So to keep it short, lemongrass needs:
- A lot of sunlight,
- Moist soil,
- No cold temperatures,
- Some fertilizer,
- Occasional trimming.
How to Harvest Lemongrass in Pots?
The best time to harvest lemongrass is in the fall, just before the cold weather hits. You can harvest leaves and stalks.
Leaves can be used to make tea or enhance the soup’s flavor. Stalks are great for dishes such as stir-fries, stew, or soups.
Harvesting Lemongrass Leaves
Simply cut leaves and dry them. When they are dry, they will be ready to use. You can keep them in an airtight container or bag and use them anytime.
They will last longer when dried and won’t lose their aroma. However, the best way to preserve the leaves is to freeze them.
Harvesting Lemongrass Stalks
Snap or cut stalks at the base of the plant. Cut the leaves and roots. You should have approximately 6 to 7 inches (15 to 18 cm) long stalks left.
Freeze lemongrass stalks if you are not planning to use them immediately.
Before use, peel the outer leaves off the stalk, leaving only a white inner stem and a bulb.
Problems When Growing Lemongrass
Lemongrass is typically free of pests and diseases when grown correctly. But, spider mites are known to infect the plant when the soil is left dry for too long.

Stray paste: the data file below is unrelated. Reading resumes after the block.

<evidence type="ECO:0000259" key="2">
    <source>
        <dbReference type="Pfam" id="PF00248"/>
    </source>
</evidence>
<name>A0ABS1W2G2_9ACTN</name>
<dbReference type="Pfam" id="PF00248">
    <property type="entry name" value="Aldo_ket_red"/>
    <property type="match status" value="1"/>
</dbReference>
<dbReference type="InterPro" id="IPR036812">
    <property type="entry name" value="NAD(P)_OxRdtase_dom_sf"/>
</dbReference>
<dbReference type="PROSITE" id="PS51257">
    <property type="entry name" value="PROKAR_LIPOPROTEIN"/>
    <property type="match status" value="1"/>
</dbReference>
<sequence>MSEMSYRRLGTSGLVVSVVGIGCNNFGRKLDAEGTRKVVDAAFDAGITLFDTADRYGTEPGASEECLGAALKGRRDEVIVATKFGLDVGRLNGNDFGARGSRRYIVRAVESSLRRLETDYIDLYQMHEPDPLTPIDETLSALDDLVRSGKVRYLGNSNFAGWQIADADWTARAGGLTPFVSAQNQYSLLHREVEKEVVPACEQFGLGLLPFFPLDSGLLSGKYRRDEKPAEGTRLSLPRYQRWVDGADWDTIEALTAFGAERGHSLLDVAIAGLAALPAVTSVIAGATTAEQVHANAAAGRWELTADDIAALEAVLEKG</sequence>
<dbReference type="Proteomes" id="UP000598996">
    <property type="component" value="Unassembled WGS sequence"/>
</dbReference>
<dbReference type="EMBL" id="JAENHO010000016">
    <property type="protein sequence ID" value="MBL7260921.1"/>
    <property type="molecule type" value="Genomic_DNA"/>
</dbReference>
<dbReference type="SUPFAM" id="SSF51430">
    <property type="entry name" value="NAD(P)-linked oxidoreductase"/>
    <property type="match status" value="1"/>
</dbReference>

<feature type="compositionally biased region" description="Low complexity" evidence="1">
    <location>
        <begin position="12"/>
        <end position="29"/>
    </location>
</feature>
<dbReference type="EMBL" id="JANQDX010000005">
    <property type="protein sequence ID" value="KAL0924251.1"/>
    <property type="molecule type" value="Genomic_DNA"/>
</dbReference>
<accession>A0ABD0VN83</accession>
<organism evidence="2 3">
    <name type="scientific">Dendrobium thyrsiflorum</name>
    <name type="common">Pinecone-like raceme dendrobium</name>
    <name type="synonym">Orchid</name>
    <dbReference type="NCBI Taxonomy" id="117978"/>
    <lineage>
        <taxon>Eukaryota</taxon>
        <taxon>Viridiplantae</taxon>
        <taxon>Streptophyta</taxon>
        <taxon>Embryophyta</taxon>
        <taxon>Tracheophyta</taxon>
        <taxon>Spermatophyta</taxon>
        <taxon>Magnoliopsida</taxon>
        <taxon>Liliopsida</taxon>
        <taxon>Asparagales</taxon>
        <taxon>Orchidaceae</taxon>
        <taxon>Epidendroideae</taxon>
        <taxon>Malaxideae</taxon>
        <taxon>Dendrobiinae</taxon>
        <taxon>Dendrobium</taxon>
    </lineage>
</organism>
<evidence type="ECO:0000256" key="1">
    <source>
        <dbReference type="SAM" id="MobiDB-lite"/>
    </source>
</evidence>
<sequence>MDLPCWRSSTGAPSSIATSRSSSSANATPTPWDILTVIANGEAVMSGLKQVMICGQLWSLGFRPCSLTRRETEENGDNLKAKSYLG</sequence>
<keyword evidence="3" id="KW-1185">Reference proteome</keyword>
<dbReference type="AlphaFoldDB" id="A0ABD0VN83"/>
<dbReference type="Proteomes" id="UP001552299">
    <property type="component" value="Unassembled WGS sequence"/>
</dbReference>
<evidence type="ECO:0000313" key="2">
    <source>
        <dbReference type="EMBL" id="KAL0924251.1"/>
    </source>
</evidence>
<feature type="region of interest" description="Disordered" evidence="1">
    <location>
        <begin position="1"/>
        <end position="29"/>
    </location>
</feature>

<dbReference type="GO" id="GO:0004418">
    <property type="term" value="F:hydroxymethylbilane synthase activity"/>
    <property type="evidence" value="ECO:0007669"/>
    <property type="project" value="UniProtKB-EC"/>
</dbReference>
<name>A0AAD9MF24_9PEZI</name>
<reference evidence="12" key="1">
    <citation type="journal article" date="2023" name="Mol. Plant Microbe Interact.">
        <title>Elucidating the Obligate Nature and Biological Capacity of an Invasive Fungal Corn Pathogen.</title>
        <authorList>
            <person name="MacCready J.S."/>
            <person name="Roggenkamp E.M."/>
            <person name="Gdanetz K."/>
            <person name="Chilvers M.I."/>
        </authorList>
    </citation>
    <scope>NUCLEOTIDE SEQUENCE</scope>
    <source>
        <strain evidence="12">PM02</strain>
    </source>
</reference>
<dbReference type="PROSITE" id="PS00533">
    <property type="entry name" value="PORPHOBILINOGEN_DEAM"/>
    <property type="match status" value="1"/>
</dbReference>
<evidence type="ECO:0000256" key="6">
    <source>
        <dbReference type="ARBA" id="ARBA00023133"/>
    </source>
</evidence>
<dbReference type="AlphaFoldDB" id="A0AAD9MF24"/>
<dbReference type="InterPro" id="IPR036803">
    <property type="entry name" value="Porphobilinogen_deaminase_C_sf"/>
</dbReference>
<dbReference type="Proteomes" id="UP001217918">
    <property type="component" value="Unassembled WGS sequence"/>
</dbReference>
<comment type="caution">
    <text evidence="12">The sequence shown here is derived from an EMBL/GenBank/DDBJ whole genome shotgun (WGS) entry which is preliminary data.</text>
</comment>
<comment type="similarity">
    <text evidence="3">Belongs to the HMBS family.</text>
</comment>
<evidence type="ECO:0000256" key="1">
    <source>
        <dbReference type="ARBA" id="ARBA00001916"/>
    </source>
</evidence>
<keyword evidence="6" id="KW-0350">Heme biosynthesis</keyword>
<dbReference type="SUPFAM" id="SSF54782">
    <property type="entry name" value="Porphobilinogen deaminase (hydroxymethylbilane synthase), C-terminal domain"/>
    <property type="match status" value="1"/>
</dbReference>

If you have a spider mite infestation, place the plant under a shower and spray it with plenty of water. Don’t forget the underside of the leaves. This should get rid of most of the spider mites.
Spider mites don’t like a moist environment. To prevent infestation, don’t let the soil dry out.
Pro Tip: Avoid spraying any products on lemongrass. If absolutely necessary, use organic and non-toxic spray. A homemade spray mixture of 3 tablespoons of dish soap to 1 gallon (approx. 4 liters) of water will kill spider mites. You can use the same mixture for many other garden pests.
Lemongrass is also usually free of diseases when grown correctly. However, diseases such as leaf blight, rust, and little leaf (grassy shoots) are known to infect when the plant is stressed. 
Frequently Asked Questions
Is Lemongrass Annual or Perennial?
Lemongrass is a perennial plant, not an annual. This herb usually will not survive cold winters. It grows best in warm climates where the temperature remains consistently over 40 oF (4 oC).
Does Lemongrass Repel Mosquitoes?
Lemongrass oil is an effective repellent against mosquitoes and houseflies. The plant itself, not so much. Mosquitos will not hang out near the lemongrass plant for long, but the herb will not keep them away from sucking your blood… blaaa bla bla bla (that’s my vampire impression…).
What To Do Next?
Hope you found the answer to the question “how to grow lemongrass in pots?” and you are ready to start growing your own lemongrass plant.
Check out our Growing Guides to learn more about how to grow plants of your choice. Learn and help your plants by reading these guides.
Also, check out other similar articles in our Gardening How To section.